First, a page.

Micro-Macro, Encyclopedia Pictura, 2007, 1'25"
A stop-motion animation that goes from subatomic structures to the universe, without microscopes or telescopes and with a whole lot imagination.

Look at the Sun, Emily Doe and Brent Hoff, USA, 2008, 5'
A film made with images from the SOHO (Solar and Heliospheric Observatory) and the Royal Swedish Academy of Sciences that show the sun's activity. Like Baby Squid Born Like Stars and other artistic films based on scientific footage, it was produced by Wholpin, the audiovisual section of the prestigious publishing house McSweeny's.

Impresiones en la alta atmósfera (Impressions from the Upper Atmosphere), José Antonio Sistiaga, Spain, 1988-89, 7' (original in IMAX 70 mm format)
A film hand-painted directly onto the celluloid (the original is in IMAX 70 mm format), which evokes a constantly changing mass. A hypnotic visual experience by one of Spain's leading experimental film directors.

Powers of Ten Charles and Ray Eames, 1977, 9'
«Eventually everything connects» (Charles Eames)
A classic popular science film made from an artist's point of view. Powers of Ten still has a huge capacity to expand the way in which we view our world. Starting with a sleeping man at a picnic, the film takes the viewer on a journey out to the edge of space and then back into the atomic structure of his hand, all in a single shot. Architect and designer duo Charles and Ray Eames directed more than twenty films, many of them educational. On October 10 each year, the Eames Office celebrates «Powers of Ten Day» to promote and share a method of viewing ideas from an infinitesimal to a cosmic perspective.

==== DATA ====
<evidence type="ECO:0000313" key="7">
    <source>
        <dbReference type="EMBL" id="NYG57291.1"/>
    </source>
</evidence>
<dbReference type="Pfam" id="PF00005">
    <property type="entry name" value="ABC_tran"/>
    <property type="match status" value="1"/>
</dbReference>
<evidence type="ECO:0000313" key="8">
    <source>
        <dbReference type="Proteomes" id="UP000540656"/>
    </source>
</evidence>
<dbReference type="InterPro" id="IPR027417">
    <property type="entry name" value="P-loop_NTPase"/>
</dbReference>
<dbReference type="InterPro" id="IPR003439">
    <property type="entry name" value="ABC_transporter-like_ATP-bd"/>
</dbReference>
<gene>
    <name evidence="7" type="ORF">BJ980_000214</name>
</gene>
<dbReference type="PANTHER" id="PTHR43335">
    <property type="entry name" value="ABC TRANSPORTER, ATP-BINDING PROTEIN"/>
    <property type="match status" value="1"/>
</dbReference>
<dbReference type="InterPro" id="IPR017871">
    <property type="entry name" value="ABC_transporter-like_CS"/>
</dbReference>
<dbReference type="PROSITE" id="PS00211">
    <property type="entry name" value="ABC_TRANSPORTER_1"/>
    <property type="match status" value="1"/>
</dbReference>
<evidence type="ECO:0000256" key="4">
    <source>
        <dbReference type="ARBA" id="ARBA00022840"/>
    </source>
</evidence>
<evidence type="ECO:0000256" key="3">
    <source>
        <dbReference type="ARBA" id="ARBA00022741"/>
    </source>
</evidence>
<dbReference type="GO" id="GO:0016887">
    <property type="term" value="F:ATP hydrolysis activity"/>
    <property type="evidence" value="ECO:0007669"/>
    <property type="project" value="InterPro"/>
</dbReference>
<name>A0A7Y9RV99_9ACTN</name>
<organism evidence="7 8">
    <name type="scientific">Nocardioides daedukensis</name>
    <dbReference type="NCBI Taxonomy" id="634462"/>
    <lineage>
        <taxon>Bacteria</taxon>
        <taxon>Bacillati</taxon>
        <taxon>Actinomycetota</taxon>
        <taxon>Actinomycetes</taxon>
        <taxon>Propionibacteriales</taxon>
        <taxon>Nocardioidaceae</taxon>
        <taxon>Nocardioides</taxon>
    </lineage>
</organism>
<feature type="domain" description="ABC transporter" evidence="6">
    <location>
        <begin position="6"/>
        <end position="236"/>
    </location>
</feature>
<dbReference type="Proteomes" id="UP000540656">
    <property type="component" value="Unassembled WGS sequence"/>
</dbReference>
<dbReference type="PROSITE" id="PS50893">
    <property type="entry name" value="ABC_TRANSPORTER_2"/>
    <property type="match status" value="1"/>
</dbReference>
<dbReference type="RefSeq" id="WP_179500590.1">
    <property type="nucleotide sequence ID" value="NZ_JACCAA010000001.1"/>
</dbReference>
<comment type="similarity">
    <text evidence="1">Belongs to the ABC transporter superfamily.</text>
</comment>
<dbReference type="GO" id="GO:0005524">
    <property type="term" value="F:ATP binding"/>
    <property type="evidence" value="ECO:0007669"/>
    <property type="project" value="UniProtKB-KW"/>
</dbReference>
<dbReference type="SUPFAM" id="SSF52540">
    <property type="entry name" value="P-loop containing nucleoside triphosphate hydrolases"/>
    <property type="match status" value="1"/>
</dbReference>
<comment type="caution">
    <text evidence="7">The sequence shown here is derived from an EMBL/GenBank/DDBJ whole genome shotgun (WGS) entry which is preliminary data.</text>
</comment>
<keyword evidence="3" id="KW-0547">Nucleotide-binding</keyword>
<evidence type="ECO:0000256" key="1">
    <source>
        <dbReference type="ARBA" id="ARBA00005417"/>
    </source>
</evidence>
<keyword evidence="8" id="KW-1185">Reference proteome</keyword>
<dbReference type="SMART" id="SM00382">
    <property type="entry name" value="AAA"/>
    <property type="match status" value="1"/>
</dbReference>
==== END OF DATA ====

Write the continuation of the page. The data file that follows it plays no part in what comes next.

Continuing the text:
Saturdays March 6 and 20
CALCULATED MOVEMENTS. From the Wheel to Computers
Total duration: 60'
Recommended for children aged 10 or older

To invent is not just a creative exercise, it is also a laboratory, and the inventor's artefacts can often act as direct inspiration for the artist and his studio.
This session deals with inventions and experiments that are funny, hypnotic, brilliant or simply beautiful. Gymnastics for the mind, candy for the eyes. The session includes computer-animated experiments such as Calculated Movements, and incredible cause-and-effect sequences such as The Way Things Go.

Science's 10 Most Beautiful Experiments No. 2: Galileo, images of NASA, USA, 1971, 2'
Images of the moon. An astronaut drops a hammer and a feather to see if they both hit the ground at the same time.

PythagoraSwitch (various episodes), Masahiko Sato and Masumi Uchino, Japan, 2002–6, 3'
PythagoraSwitch (Pitagora Suichi) is the title of an educational series by NHK, Japan's public television. The most curious thing about this series is the segments, which we show you here: ingenious cause-and-effect games with objects and everyday materials. Marbles that roll down wooden ramps, fall into glasses or spoons and set off a chain reaction where trapdoors are activated, and little cars or mills start rolling. At the end of each segment, we hear the title of the programme being sung (Pi-ta-go-ra su-i-chi).

The Dot and the Line: A Romance in Lower Mathematics, Chuck Jones, 1965, 10'
Short film based on the book by the same title, written and illustrated by Norton Juster and published by Random House in 1963.